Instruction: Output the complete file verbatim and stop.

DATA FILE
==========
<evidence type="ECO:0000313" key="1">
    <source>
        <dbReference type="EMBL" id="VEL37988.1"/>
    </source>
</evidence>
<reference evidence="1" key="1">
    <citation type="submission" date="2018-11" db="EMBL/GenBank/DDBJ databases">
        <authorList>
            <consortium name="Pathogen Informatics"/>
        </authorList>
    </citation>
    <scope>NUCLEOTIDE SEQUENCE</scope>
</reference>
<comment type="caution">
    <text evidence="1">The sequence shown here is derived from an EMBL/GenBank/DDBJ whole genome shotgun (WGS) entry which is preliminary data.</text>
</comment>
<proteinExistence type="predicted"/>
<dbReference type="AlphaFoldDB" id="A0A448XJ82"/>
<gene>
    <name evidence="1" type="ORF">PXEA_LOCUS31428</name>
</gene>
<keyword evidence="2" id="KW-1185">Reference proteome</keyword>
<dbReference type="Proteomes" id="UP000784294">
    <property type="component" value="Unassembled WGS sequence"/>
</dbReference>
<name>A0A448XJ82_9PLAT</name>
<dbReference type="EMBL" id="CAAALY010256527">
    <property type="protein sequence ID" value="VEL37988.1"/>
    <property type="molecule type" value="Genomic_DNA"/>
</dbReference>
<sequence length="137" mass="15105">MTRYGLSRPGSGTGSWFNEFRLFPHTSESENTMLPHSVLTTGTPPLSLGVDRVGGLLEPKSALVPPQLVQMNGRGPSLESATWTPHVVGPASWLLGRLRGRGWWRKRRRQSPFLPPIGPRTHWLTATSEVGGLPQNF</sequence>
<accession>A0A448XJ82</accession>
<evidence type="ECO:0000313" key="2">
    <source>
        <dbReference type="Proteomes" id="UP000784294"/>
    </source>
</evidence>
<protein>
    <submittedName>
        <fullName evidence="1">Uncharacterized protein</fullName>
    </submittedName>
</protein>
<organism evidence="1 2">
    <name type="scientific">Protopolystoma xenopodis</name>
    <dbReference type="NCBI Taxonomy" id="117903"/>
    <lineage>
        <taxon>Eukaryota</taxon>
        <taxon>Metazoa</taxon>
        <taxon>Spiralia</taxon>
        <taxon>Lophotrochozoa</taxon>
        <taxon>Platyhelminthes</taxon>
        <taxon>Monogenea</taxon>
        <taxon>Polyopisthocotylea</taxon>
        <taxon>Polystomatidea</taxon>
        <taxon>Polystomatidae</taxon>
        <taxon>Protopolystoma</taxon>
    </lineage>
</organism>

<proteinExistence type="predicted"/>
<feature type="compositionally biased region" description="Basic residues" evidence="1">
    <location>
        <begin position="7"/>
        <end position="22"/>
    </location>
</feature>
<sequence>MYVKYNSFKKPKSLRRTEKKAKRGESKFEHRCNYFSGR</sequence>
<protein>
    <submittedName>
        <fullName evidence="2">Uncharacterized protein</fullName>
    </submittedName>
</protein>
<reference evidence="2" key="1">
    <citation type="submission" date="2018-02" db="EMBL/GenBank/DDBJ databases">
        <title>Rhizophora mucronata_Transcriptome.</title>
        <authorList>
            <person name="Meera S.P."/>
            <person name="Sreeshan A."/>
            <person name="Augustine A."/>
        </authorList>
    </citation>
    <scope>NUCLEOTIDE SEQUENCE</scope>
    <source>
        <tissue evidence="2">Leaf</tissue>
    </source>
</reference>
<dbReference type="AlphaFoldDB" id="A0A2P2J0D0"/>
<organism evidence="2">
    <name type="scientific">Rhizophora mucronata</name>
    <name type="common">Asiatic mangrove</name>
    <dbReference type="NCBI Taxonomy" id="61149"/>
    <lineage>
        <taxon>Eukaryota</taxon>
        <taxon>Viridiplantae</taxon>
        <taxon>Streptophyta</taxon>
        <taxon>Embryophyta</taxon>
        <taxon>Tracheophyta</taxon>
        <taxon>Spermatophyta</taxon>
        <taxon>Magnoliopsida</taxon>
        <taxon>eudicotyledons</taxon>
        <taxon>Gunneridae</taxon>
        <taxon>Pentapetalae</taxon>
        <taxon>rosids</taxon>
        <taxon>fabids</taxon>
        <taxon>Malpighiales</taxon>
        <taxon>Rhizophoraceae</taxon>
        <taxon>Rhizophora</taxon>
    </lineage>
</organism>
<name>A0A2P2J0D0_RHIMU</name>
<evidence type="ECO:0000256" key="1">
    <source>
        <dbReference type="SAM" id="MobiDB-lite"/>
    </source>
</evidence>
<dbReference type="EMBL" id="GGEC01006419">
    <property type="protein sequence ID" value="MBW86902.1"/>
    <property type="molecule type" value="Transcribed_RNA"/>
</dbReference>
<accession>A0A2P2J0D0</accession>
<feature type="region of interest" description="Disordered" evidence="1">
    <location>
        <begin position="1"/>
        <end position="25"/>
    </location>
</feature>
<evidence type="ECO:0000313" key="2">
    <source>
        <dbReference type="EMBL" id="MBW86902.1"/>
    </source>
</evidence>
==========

<evidence type="ECO:0000313" key="1">
    <source>
        <dbReference type="EMBL" id="VEL37988.1"/>
    </source>
</evidence>
<reference evidence="1" key="1">
    <citation type="submission" date="2018-11" db="EMBL/GenBank/DDBJ databases">
        <authorList>
            <consortium name="Pathogen Informatics"/>
        </authorList>
    </citation>
    <scope>NUCLEOTIDE SEQUENCE</scope>
</reference>
<comment type="caution">
    <text evidence="1">The sequence shown here is derived from an EMBL/GenBank/DDBJ whole genome shotgun (WGS) entry which is preliminary data.</text>
</comment>
<proteinExistence type="predicted"/>
<dbReference type="AlphaFoldDB" id="A0A448XJ82"/>
<gene>
    <name evidence="1" type="ORF">PXEA_LOCUS31428</name>
</gene>
<keyword evidence="2" id="KW-1185">Reference proteome</keyword>
<dbReference type="Proteomes" id="UP000784294">
    <property type="component" value="Unassembled WGS sequence"/>
</dbReference>
<name>A0A448XJ82_9PLAT</name>
<dbReference type="EMBL" id="CAAALY010256527">
    <property type="protein sequence ID" value="VEL37988.1"/>
    <property type="molecule type" value="Genomic_DNA"/>
</dbReference>
<sequence length="137" mass="15105">MTRYGLSRPGSGTGSWFNEFRLFPHTSESENTMLPHSVLTTGTPPLSLGVDRVGGLLEPKSALVPPQLVQMNGRGPSLESATWTPHVVGPASWLLGRLRGRGWWRKRRRQSPFLPPIGPRTHWLTATSEVGGLPQNF</sequence>
<accession>A0A448XJ82</accession>
<evidence type="ECO:0000313" key="2">
    <source>
        <dbReference type="Proteomes" id="UP000784294"/>
    </source>
</evidence>
<protein>
    <submittedName>
        <fullName evidence="1">Uncharacterized protein</fullName>
    </submittedName>
</protein>
<organism evidence="1 2">
    <name type="scientific">Protopolystoma xenopodis</name>
    <dbReference type="NCBI Taxonomy" id="117903"/>
    <lineage>
        <taxon>Eukaryota</taxon>
        <taxon>Metazoa</taxon>
        <taxon>Spiralia</taxon>
        <taxon>Lophotrochozoa</taxon>
        <taxon>Platyhelminthes</taxon>
        <taxon>Monogenea</taxon>
        <taxon>Polyopisthocotylea</taxon>
        <taxon>Polystomatidea</taxon>
        <taxon>Polystomatidae</taxon>
        <taxon>Protopolystoma</taxon>
    </lineage>
</organism>

<proteinExistence type="predicted"/>
<feature type="compositionally biased region" description="Basic residues" evidence="1">
    <location>
        <begin position="7"/>
        <end position="22"/>
    </location>
</feature>
<sequence>MYVKYNSFKKPKSLRRTEKKAKRGESKFEHRCNYFSGR</sequence>
<protein>
    <submittedName>
        <fullName evidence="2">Uncharacterized protein</fullName>
    </submittedName>
</protein>
<reference evidence="2" key="1">
    <citation type="submission" date="2018-02" db="EMBL/GenBank/DDBJ databases">
        <title>Rhizophora mucronata_Transcriptome.</title>
        <authorList>
            <person name="Meera S.P."/>
            <person name="Sreeshan A."/>
            <person name="Augustine A."/>
        </authorList>
    </citation>
    <scope>NUCLEOTIDE SEQUENCE</scope>
    <source>
        <tissue evidence="2">Leaf</tissue>
    </source>
</reference>
<dbReference type="AlphaFoldDB" id="A0A2P2J0D0"/>
<organism evidence="2">
    <name type="scientific">Rhizophora mucronata</name>
    <name type="common">Asiatic mangrove</name>
    <dbReference type="NCBI Taxonomy" id="61149"/>
    <lineage>
        <taxon>Eukaryota</taxon>
        <taxon>Viridiplantae</taxon>
        <taxon>Streptophyta</taxon>
        <taxon>Embryophyta</taxon>
        <taxon>Tracheophyta</taxon>
        <taxon>Spermatophyta</taxon>
        <taxon>Magnoliopsida</taxon>
        <taxon>eudicotyledons</taxon>
        <taxon>Gunneridae</taxon>
        <taxon>Pentapetalae</taxon>
        <taxon>rosids</taxon>
        <taxon>fabids</taxon>
        <taxon>Malpighiales</taxon>
        <taxon>Rhizophoraceae</taxon>
        <taxon>Rhizophora</taxon>
    </lineage>
</organism>
<name>A0A2P2J0D0_RHIMU</name>
<evidence type="ECO:0000256" key="1">
    <source>
        <dbReference type="SAM" id="MobiDB-lite"/>
    </source>
</evidence>
<dbReference type="EMBL" id="GGEC01006419">
    <property type="protein sequence ID" value="MBW86902.1"/>
    <property type="molecule type" value="Transcribed_RNA"/>
</dbReference>
<accession>A0A2P2J0D0</accession>
<feature type="region of interest" description="Disordered" evidence="1">
    <location>
        <begin position="1"/>
        <end position="25"/>
    </location>
</feature>
<evidence type="ECO:0000313" key="2">
    <source>
        <dbReference type="EMBL" id="MBW86902.1"/>
    </source>
</evidence>